In the unlikely event that you have a mishap, whether that’s an accident, a puncture you can’t fix or you simply bonk and need to scrounge an energy gel, you don’t want to be left unfound for too long.  As such, I selected routes for my solo rides where I knew there would be other cyclists.   I did try some routes I had not cycled before, but I used Strava Heatmap to check that there was likely to be a decent amount of cycle traffic (I don’t think I went more than 10-15 minutes for 470km where I didn’t see another cyclist). 

* Take your phone

I can’t imagine many of us ever cycle without a phone in our back pocket these days, but the benefits are obvious, from being able to call for help in an emergency to being able to check where you are when lost.  And of course, the obligatory selfies to make everyone at home jealous.

* Carry extra fuel

I started every ride with two full bottles of Elivar (either 2x Hydrate Plus or a mix of Hydrate Plus and Endure) and always had at least one additional sachet in a jersey pocket.  The sachets take up next-to-no space and are a great safety net if you end up being out longer than planned or need the option to refill you bottles with something more calorie-dense than water at your coffee stop. 

* Carry cash

I admit I live in a ‘card economy’ mindset and am used to using my phone to contactlessly pay for coffee stops in the UK.  However, the rest of the world is not always so advanced, so good old-fashioned cash is handy when you have no training buddies to scrounge off!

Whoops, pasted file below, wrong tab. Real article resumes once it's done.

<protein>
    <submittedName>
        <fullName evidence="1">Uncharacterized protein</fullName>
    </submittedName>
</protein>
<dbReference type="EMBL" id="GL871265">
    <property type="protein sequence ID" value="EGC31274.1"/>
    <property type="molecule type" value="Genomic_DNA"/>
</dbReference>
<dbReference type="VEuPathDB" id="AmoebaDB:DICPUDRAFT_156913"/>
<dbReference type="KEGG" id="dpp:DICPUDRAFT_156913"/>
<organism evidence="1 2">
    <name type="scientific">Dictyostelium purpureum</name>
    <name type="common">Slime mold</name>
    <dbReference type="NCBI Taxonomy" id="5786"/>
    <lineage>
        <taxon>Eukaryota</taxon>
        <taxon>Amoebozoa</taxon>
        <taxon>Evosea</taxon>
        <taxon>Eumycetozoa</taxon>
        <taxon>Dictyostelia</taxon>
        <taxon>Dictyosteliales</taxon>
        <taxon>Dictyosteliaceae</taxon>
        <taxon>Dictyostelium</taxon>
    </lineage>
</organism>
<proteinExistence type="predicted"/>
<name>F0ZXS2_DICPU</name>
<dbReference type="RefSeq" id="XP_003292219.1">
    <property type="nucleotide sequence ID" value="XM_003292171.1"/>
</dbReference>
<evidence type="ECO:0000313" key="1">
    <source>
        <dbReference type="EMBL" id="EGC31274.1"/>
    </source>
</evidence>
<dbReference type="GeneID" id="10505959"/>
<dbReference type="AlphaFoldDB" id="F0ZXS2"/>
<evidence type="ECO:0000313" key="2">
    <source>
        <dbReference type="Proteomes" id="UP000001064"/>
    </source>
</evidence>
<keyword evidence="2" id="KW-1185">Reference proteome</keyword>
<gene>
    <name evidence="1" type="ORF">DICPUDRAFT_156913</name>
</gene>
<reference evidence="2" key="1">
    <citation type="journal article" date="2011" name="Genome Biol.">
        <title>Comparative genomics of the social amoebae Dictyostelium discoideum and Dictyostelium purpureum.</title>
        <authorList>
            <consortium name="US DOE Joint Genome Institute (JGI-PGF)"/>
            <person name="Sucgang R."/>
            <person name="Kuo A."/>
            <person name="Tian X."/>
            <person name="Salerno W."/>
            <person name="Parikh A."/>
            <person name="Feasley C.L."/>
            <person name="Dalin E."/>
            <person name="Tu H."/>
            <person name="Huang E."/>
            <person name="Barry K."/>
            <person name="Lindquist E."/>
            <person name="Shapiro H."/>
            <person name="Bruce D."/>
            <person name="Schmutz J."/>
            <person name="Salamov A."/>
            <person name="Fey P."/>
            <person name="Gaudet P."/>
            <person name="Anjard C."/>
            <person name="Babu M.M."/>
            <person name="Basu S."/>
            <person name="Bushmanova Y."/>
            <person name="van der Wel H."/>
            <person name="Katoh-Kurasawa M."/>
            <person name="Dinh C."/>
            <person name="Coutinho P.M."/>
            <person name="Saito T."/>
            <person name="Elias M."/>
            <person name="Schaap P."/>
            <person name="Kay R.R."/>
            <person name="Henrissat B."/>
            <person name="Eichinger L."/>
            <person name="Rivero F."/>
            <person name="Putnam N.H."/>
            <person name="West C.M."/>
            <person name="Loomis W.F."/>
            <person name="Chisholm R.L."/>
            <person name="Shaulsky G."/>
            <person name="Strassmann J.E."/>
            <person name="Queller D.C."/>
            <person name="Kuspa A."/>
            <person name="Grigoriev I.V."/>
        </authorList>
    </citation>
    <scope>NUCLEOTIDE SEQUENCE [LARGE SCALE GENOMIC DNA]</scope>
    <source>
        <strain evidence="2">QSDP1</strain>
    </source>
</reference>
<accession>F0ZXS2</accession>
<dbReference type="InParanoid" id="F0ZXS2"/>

* Download a map, save a photo or carry paper!

Don’t rely on your phone always having a good data signal.  It’s easy to save a screenshot of a map from your phone when you do have a signal or just go old-school and carry a map! I did this when trying out unfamiliar routes on my solo camp.

* Drink and eat often

This is no different to normal training rules, except you won’t have people around to remind you.  If you have a habit of forgetting to drink or take gels / bars, set an alarm on your watch or head unit.  I tried to remember to take at least a sip of Elivar every ten minutes and a gel or bar once an hour on steady rides. 

* Ride with caution  

I know it sounds obvious, but perhaps a solo training camp isn’t the best time to try to beat your PB on the Sa Calobra descent.  Perhaps take extra care when navigating through traffic (I was stunned at how many Spanish drivers – and even cyclists – turn left at roundabouts from the right-hand lane with no indicating!).   

These rules are primarily aimed at cycling, but similar rules can be applied to both running and swimming.  Running is perhaps the least ‘risky’ whereas any open water swimming always comes with some warnings, such as never swim on your own (which at least means you can be seen by people on the beach who might hopefully be able to help if you get into difficulties) and getting some advice on possible swimming locations as conditions like riptides are not always immediately obvious from the beach.

I had a great time on my solo training camp and had no less fun for being a little bit more cautious in my route selection and cycling behaviour.   So, if you have the opportunity, I would highly recommend a few days training in the sun!